ON THEIR BIKES: Cyclists brave central London roads (PA)
CYCLING IN London is not an activity David Lammy would let his young children do because he does not “feel secure enough about the safety” provisions currently offered to those pedalling through the capital’s streets.
The Labour MP for Tottenham spoke in Parliament at the beginning of this week about the recently published Get Britain Cycling report and called for a “profound and cultural change” to get more people on the saddle and out of their cars.
His comments follow growing pressure on London mayor Boris Johnson to act on concerns about dangers cyclists face, particularly heavy goods vehicles after a number of recent deaths involving lorries.
“We need long-term commitments and aims, not simply the short-term and headline-grabbing initiatives we have had in the past”, Lammy said.
“The target of a 10 per cent modal share for cycling by 2025 is good, but that will not happen by itself. Shockingly, just six per cent of people in Britain cycle for more than 30 minutes once a week and only two per cent use a bike to get to work.”
Speaking further about his own experience and family, Lammy said he took his “family to Holland this summer on a cycling holiday.”
He added: “I took a five-year-old and a seven-year-old, and we did about 80 km in 10 days. I do not think I could do that in this country.
“I certainly do not think I could do it easily in London, because I simply would not feel secure enough about the safety of a five-year-old and a seven-year-old on their bikes on the cycleways.”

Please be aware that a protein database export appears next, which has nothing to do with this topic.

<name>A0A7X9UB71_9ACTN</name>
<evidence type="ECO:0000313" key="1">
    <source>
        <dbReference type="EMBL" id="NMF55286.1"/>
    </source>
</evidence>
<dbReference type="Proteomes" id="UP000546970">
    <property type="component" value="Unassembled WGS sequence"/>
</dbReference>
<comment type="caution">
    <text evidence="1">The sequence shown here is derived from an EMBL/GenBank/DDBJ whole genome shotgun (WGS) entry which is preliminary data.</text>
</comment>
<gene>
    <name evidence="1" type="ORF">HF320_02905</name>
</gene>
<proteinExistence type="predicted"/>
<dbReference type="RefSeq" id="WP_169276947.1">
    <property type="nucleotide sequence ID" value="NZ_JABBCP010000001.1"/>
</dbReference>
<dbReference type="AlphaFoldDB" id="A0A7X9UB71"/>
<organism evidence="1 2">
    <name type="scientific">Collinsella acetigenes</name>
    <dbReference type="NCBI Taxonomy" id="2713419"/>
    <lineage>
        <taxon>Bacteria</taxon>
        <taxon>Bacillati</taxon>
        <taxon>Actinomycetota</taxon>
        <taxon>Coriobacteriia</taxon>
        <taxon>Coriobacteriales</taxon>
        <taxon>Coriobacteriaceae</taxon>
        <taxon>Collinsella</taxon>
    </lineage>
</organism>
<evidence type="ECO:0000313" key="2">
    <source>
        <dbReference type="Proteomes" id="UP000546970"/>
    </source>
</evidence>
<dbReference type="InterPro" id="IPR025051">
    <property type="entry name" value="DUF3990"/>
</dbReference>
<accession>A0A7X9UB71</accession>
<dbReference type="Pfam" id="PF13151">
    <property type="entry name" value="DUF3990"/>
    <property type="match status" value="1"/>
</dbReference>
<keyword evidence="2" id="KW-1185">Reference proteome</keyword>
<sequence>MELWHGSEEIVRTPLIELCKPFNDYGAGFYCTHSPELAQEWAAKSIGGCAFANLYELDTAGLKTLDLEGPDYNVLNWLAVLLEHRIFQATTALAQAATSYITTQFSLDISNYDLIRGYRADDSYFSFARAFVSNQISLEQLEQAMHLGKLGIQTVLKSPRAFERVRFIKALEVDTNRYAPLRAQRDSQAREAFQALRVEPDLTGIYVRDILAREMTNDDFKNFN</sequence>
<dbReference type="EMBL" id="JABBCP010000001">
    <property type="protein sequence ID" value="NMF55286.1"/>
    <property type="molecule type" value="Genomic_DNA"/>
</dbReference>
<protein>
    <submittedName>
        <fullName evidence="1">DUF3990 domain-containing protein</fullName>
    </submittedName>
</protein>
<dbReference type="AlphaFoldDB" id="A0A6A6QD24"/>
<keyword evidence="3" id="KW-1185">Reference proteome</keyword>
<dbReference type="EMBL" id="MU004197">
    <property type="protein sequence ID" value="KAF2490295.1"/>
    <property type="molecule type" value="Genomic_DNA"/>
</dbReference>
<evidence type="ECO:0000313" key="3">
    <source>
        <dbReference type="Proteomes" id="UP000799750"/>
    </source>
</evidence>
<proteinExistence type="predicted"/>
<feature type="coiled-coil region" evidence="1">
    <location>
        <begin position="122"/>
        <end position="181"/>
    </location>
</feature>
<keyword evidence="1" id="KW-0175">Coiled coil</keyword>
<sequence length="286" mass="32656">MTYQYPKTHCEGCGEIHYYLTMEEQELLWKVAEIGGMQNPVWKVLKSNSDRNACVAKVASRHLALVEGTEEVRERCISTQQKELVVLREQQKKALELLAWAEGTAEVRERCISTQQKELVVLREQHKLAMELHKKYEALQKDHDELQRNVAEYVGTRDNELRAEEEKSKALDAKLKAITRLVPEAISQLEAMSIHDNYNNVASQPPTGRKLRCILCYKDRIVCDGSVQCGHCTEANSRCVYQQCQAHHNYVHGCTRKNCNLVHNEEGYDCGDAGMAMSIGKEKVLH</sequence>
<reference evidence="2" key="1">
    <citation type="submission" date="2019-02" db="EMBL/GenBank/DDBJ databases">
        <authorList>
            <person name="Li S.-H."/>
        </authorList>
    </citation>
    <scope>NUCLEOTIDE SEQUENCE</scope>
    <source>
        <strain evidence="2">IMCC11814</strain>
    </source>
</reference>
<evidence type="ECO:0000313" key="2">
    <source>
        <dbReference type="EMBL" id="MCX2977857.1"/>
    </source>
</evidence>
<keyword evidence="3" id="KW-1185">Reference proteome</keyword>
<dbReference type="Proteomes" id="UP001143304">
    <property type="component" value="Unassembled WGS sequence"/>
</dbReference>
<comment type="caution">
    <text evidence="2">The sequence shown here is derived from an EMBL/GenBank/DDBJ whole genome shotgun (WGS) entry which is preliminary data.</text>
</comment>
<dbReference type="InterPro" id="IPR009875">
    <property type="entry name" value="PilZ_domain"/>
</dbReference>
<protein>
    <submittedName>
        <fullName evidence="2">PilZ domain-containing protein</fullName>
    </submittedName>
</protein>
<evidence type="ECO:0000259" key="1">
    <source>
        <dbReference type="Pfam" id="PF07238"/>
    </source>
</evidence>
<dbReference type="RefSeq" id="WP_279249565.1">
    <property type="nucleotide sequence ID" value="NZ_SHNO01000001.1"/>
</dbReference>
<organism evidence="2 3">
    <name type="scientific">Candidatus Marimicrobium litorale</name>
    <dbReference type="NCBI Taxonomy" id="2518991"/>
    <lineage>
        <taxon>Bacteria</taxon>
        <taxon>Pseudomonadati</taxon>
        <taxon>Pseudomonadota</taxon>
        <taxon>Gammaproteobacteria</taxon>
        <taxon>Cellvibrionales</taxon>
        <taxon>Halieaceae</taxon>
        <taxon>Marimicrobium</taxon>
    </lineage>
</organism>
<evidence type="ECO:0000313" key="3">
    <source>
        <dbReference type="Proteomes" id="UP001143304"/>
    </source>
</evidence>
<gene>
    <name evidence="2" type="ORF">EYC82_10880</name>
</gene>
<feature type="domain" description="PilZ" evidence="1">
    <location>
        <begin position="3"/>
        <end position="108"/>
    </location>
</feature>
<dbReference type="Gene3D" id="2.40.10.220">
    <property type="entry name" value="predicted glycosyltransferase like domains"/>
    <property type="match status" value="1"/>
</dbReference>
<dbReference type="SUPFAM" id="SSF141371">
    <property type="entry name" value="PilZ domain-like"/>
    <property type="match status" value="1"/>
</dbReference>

WIDE LOAD: A lorry stalks Boris Johnson during a photo-shoot at an event where cyclists and HGV drivers could switch places (PA)
The Labour politician said other parents shared similar worries.
In regards to London and Britain’s safety record for keeping cyclists out of harm’s way, Lammy added: “The number of cycling casualties in London has increased every year since 2008, which is only partly explained by the cycling participation rates.
“Nationally, 122 cyclists were killed on British roads last year. So road accidents are still proportionately involving cycling, despite the incidence of other road accidents falling.”
This morning the mayor attended an event outside the Houses of Parliament allowing cyclists and HGV drivers to exchange places and consider the views each has of the road.
Johnson has been criticised for not doing enough to safeguard vulnerable road users from HGVs by campaign groups, and there have been several recent protests held by cyclists in the capital.
British Cycling is urging the mayor to consider restricting HGVs from central London.
The group’s policy director Martin Gibbs said: “Long lorries are dangerous for cycling because they increase the driver’s blind spot which is especially dangerous to people on bikes and pedestrians when pulling away at junctions and when turning.”
He compared London’s record to Paris, saying the French capital is better protecting those on bicycles.
He added: “Fatality rates can fluctuate year on year but road traffic incidents involving cyclists in Paris in 2011 were just eight per cent of the total compared to 15 per cent in London.
“In both cities this is well above the number of trips taken by bike (two – three per cent in both cities) and shows that people are far more likely to be involved in an incident while cycling in London than Paris.”